CROWNPOINT, N.M. (AP) – Inside a study room at Navajo Technical University here, a class of seven employees from the Navajo Nation Judicial Branch is taking steps to enhance the Navajo language in tribal courts.
The voice of Esther Yazzie-Lewis, the group’s instructor, echoed from the room on a recent Wednesday as the students listened while surrounded by laptops, headphones and textbooks.
While Navajo is used daily in the 11 district courts under the judicial branch, the students are part of a pilot program that started in August to transcribe and interpret the Navajo language.
Yazzie-Lewis, who interprets Navajo in tribal and federal courts, explained the format for legal documents.
“You have to give it that professional style,” Yazzie-Lewis said.
The program, a collaboration between the branch and the university, has students learning court transcription and interpretation in Navajo and English.
When graduation arrives in December, they will have completed 32 credit-hours in courses that focus on legal terminology, technical writing, Navajo language and culture and introductions to tribal, state and federal courts.
The group is comprised of court clerks, a traditional program specialist and an office technician who understand and speak Navajo and work in courts in Crownpoint and Ramah, and in Chinle, Dilkon and Window Rock in Arizona.
For the students, the program is helping them develop knowledge about the Navajo language, in addition to enhancing their skills to carry the language forward in the tribal court system.
“I think this program is very beneficial, and it was needed. We can go back and help our people,” said Ruby Frank, a traditional program specialist with the Peacemaking Program in Ramah.
They attend class on weekdays and use any available material to practice writing in Navajo, including translating the Bill of Rights and phrases written on posters hung in the study room.
The courses are not without challenges. One such hurdle for students was learning how to identify the correct meaning of a word by understanding the context in which it is used. Adding to the challenge is how words in Navajo can vary in meaning from region to region, said Maris Roe, an office technician for the Ramah Judicial District Court.
“We have to agree on how we’re going to write the word out. Is it this or is it that?” Roe said.
Peggy Bahe, a court clerk for the Dilkon Judicial District Court in Arizona, said: “We thought we spoke Navajo, but there’s so much out there as far as the Navajo language that we don’t even know.”
Rhiannon Guerro, a court clerk for the Crownpoint Judicial District Court, said to grasp the meaning of the word, students must understand the circumstances that form the statement.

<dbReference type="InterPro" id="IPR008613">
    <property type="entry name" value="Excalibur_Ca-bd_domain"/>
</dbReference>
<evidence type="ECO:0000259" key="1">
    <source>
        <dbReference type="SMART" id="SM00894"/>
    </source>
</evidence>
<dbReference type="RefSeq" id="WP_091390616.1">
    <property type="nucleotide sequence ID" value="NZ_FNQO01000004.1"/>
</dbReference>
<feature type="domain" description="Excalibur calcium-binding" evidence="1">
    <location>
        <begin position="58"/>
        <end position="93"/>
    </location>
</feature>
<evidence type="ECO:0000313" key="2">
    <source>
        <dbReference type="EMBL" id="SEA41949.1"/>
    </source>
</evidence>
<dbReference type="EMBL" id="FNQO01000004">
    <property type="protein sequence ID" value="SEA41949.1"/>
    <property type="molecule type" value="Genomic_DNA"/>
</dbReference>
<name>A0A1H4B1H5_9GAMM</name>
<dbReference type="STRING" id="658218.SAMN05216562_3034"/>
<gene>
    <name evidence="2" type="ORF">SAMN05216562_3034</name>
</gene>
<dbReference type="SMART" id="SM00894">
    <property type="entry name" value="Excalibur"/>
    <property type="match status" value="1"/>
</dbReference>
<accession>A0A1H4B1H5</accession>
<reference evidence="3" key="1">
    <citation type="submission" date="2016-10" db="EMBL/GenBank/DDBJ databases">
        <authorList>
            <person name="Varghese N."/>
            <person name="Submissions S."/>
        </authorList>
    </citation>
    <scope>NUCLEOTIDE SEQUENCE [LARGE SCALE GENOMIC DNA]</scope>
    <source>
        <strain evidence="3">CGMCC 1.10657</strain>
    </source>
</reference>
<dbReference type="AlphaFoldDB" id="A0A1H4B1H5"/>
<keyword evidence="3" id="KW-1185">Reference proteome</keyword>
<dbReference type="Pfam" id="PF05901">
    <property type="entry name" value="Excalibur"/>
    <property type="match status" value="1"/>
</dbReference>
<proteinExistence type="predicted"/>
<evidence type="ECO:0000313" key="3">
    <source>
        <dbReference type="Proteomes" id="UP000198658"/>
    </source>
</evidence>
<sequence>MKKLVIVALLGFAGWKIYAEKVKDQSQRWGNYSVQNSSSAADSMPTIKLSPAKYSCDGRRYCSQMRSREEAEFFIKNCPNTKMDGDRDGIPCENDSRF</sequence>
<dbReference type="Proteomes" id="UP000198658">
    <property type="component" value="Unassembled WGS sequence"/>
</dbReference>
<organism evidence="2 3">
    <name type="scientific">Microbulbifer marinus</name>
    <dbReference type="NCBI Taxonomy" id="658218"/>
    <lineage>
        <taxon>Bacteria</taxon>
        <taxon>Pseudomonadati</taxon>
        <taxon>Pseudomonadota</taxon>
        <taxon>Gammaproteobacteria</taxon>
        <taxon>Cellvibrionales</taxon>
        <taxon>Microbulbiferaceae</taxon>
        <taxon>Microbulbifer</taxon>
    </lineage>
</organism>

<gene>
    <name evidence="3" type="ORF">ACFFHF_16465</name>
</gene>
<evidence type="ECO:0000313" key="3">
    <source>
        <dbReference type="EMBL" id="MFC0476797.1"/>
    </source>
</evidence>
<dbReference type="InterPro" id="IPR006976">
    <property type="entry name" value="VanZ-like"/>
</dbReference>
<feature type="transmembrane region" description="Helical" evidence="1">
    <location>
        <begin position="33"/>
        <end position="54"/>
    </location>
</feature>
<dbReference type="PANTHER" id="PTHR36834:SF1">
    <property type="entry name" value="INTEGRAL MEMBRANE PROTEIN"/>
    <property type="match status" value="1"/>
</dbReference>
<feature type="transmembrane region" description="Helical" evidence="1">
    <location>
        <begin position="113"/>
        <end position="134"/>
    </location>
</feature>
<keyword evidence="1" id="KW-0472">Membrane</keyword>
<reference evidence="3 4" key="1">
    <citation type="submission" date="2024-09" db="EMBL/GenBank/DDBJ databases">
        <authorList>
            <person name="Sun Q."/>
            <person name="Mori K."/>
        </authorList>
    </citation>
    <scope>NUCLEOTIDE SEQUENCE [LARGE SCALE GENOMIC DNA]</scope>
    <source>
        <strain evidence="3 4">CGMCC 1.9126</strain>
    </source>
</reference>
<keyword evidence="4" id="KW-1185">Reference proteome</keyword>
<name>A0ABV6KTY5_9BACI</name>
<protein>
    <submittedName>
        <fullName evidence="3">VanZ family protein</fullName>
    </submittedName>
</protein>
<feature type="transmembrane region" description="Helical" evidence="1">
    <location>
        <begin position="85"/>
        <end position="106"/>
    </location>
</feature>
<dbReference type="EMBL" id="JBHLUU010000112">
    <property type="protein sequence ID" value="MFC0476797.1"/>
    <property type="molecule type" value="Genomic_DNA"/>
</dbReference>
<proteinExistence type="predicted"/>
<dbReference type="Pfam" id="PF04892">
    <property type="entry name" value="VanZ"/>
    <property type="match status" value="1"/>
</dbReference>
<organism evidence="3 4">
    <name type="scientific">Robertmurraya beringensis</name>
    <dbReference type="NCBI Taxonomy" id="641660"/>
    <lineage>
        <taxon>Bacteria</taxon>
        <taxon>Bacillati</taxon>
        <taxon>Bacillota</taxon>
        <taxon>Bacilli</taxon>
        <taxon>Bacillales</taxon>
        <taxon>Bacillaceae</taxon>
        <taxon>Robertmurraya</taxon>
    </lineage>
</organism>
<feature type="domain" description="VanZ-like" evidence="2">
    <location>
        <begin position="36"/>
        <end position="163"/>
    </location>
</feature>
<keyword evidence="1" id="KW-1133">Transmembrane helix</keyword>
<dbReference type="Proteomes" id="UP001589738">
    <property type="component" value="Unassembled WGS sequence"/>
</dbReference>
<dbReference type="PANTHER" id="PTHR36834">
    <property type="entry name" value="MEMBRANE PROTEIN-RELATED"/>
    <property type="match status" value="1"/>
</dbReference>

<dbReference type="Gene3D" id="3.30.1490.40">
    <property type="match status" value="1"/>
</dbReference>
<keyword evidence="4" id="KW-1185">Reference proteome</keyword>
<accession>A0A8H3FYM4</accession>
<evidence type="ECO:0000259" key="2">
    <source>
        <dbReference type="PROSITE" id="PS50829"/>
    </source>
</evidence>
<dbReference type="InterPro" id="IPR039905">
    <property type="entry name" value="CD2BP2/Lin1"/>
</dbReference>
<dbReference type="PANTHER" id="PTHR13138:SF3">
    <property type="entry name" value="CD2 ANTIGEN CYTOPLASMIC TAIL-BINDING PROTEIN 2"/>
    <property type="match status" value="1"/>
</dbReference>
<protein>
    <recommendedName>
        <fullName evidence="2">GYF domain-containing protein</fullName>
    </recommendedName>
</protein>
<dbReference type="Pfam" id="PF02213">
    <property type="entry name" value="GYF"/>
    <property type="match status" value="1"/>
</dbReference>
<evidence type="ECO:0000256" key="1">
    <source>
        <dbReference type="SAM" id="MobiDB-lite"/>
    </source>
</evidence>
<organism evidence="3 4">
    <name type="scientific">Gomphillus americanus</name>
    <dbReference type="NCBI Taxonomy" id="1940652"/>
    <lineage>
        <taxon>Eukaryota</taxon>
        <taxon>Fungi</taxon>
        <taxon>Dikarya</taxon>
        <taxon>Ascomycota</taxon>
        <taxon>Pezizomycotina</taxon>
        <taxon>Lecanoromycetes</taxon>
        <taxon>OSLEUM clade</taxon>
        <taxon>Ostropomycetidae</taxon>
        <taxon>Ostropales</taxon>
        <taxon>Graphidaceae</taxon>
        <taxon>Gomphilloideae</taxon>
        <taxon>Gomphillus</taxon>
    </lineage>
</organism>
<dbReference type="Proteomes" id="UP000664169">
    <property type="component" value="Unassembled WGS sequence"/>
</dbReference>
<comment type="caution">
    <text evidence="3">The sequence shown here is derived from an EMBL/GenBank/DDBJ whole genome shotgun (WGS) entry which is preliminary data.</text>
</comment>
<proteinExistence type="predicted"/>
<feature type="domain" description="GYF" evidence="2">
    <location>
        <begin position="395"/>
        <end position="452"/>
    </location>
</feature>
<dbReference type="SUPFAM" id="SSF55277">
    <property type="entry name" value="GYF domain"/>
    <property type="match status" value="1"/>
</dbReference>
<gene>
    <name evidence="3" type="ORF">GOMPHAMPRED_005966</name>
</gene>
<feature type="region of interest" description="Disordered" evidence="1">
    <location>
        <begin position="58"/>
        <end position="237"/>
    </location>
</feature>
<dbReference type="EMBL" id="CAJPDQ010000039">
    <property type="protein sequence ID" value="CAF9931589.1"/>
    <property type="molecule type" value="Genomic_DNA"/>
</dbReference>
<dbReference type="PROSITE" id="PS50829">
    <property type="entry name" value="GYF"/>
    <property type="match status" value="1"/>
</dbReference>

“Especially when judges are making their ruling. Sometimes they’ll say it in English, but when they say it in Navajo, there is more meaning to it,” Guerro said.
After working as a court clerk for 28 years, Shirley Leonard said she was looking for an opportunity to enhance her skills so she applied for the program. She said the classes have been “an eye opener” and it was beautiful to learn about the court’s relationship to traditional Navajo values and philosophy.
Throughout the weeks, the members of the group have formed a bond that serves them well when tackling homework.
“It’s nice to have my sisters here. You know, we call ourselves the Magnificent Seven,” Roe said.
Ronda Lewis, a court clerk for the Window Rock Judicial District Court, said she is not fluent in Navajo but receives help from her classmates, including co-worker Joann Plummer.
“We help each other. We work with each other,” Lewis said.
Ralph Roanhorse, the branch’s human resources director, said the program was developed because the courts receive requests to transcribe testimony in Navajo.
The program was funded by a $150,000 grant from Tribal Justice Support under the U.S. Department of the Interior.
“It had to be a full-time dedication,” Roanhorse said about the student participation.
Wesley Thomas, the university’s dean of graduate studies, helped develop the curriculum and criteria for the program. By training staff members to use the Navajo language, it holds the courts accountable for services to the people, he said.
“We want to make sure the courts – tribal, state or federal – there is a voice of Navajo people,” he said.
Yazzie-Lewis, the class instructor, said she hopes the judicial branch views the program as a good investment and the judges and court administrators use the skills gained by the employees.
“I think the Navajo Judicial Branch needs to see it. The judges need to see that there’s a group of individuals that are being trained specifically to transcribe English to Navajo,” she said. “They’ve gone for months to do that and sacrificed a whole lot.”